Navajo Nation President Jonathan Nez, whose roughly 350,000-member tribe has been devastated by 15 deaths from COVID-19 and nearly 400 positive cases, is implementing a 57-hour curfew this weekend in hopes of blunting the disease’s spread.

Nez, the leader of the nation’s largest Native American tribe, spread out over three states and 27,000 square miles, said the wide swath of the disease mandates the unusual action — and a willingness to enforce the curfew.

“One death is way too many,” Nez said. “This is a public health emergency.”

The unprecedented curfew is scheduled to begin at 8 p.m. Friday and will continue until 5 a.m. Monday, Nez said. He added the curfew will be enforced by Navajo police, who will set up checkpoints at roads, patrol neighborhoods and use their loudspeakers to remind residents to stay indoors.

Nez’s communication director, Jared Touchin, said those police officers can issue citations for violations with penalties including fines of up to $1,000 and/or 30 days in jail.

If the curfew doesn’t produce the intended effect of getting people to stay at home, Nez said he will consider “a full lockdown” for a longer period of time.

The Navajo Nation had recently begun nightly curfews beginning at 8 p.m. and lasting until 5 a.m. the next morning. But this weekend, he said “we’re telling everyone, ‘Hunker down; the safest place to be is at home.’ ”

Nez said the Navajos have already shut down their tourist sites and pretty much closed off access to their land as well.

“We are a sovereign nation,” Nez said. “We are our own government. We will determine what is best for everyone on our nation, and that includes nonmembers.”

He said if the weekendlong curfew shows any signs of being successful, he hopes state leaders from around the country will consider following his lead, given that COVID-19 cases and the death toll continue to rise. In New Mexico, the spread of the disease is being felt on other tribal lands, including Zia and San Felipe pueblos, where the state Department of Health announced dozens of new cases Tuesday.

Tripp Stelnicki, spokesman for Gov. Michelle Lujan Grisham, said Tuesday her administration is checking with legal counsel on whether she has the power to enact a similar measure for a weekend curfew.

He said the governor is “willing to consider and enact any and all mechanisms for slowing and stopping the spread of this virus, particularly if the actions we’ve taken so far are not heeded or are flouted by too many New Mexicans who are continuing to congregate, go out in groups [and] put themselves, their families, their communities and state health care workers and first responders at greater risk.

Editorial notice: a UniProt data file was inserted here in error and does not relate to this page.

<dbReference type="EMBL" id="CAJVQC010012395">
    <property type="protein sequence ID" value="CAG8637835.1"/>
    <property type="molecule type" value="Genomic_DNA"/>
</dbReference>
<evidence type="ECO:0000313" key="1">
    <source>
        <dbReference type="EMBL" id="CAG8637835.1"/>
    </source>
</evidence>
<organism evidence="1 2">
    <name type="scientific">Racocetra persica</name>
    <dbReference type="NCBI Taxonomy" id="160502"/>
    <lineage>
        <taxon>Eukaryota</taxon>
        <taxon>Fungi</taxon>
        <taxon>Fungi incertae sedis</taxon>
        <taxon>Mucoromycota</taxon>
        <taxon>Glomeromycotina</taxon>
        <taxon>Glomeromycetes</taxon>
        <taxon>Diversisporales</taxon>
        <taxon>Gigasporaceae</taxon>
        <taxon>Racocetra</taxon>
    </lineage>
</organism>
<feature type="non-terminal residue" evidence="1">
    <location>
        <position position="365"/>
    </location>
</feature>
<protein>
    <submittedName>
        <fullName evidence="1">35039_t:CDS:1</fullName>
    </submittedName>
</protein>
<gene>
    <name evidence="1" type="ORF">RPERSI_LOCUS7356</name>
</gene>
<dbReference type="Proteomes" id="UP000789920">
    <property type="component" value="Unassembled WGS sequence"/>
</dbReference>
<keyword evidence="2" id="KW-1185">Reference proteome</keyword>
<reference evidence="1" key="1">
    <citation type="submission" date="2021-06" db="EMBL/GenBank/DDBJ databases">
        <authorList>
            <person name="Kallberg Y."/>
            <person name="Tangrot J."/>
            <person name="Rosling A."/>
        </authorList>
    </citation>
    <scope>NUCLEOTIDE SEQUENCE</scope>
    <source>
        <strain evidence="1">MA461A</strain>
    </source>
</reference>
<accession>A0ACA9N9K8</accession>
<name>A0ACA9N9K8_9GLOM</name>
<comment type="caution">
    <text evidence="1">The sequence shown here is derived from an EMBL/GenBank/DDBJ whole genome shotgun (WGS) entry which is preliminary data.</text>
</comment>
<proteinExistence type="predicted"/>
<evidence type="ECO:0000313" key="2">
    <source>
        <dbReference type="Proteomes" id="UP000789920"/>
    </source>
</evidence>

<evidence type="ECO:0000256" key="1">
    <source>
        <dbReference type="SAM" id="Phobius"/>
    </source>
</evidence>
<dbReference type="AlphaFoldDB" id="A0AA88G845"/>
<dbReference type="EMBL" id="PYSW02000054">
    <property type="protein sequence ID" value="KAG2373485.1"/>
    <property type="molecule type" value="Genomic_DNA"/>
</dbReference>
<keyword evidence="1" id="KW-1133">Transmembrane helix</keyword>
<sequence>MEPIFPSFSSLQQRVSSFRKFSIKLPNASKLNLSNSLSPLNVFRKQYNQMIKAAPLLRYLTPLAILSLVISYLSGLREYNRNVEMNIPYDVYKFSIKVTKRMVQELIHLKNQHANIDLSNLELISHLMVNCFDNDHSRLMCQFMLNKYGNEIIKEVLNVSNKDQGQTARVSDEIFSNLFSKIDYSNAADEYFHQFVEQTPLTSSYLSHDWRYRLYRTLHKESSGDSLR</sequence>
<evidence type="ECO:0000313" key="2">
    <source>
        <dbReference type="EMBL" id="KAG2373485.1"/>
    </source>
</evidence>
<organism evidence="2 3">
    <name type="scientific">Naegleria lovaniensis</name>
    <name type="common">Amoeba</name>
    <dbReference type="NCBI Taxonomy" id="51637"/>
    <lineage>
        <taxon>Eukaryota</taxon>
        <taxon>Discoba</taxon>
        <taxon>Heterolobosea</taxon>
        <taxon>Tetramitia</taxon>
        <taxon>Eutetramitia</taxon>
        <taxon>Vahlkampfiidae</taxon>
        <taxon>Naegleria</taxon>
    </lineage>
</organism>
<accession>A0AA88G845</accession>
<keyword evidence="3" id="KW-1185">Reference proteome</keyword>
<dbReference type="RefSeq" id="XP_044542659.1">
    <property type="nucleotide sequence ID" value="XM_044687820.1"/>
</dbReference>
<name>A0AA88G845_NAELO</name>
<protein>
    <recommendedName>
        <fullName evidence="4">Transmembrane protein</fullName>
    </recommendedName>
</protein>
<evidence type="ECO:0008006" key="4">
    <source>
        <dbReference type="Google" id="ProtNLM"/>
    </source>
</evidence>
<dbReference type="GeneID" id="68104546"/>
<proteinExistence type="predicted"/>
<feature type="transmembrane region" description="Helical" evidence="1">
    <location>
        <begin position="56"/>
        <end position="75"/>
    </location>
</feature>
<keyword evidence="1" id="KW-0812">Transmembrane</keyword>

“In short, nothing within the governor’s power is off the table.”

Nez said many people on Navajo Nation land already face a number of challenges that make them particularly susceptible to COVID-19.

Many have no running water, he said, making proper hand-washing — one of several proactive measures health officials say helps stem the spread of the virus — nearly impossible.

In addition, many Navajos live in isolated, remote locales far from medical facilities, are impoverished or suffer from diabetes, a medical condition that makes them vulnerable to COVID-19.

Nez said some 2,100 members of the Navajo Nation have tested negative for the virus.

State Sen. Shannon Pinto, D-Gallup, said she thinks the weekend curfew is a good idea but wonders if it will be long enough to make a difference.

She also voiced concerns there are not enough tribal police officers to strictly enforce it.

Pinto said as she drove around Gallup on Tuesday, she saw people who did not understand the need to social distance. She saw lines of people waiting outside the local Walmart, with few wearing masks or gloves and many standing too close together.

“Even in some of the smaller convenience stores, where there were three or four employees in the store, no one was wearing masks,” she said. “I still see people taking children into store, no masks, no gloves. It seems not enough people are hearing the message.”

Stepping outside his office in Window Rock, Ariz., just after dusk Monday, Nez said he has hope people will soon heed the call. As he spoke, he said he had never “experienced such quietness” based on the nightly curfew that is in place.

“Nobody on the roads,” he said. “It’s just quiet out here, and it’s quiet all over on the Navajo Nation because of the curfew.

“I have to stay positive. If I don’t … well, that never crosses my mind.”

General Assignment Reporter

Robert Nott has covered education and youth issues for the Santa Fe New Mexican. He is assigned to The New Mexican's city desk where he covers a general assignment beat.

(2) comments

Chris Morgan

From what I read, it seems that a curfew is far beyond the mandates currently in place for Santa Fe. I agree, more could be done, but this article is referencing far more a more extreme form of isolation. I don't know how long it would take for it to be effective, so you might be correct that 57 hours is too short. Who knows..

Stefanie Beninato

Hasn't the leadership on the Navajo Nation been listening? A shut down of 57 hours is a joke. It needs to be for at least 2 weeks while testing is going on. It sounds like the leadership has failed to educate people about social distancing etc.

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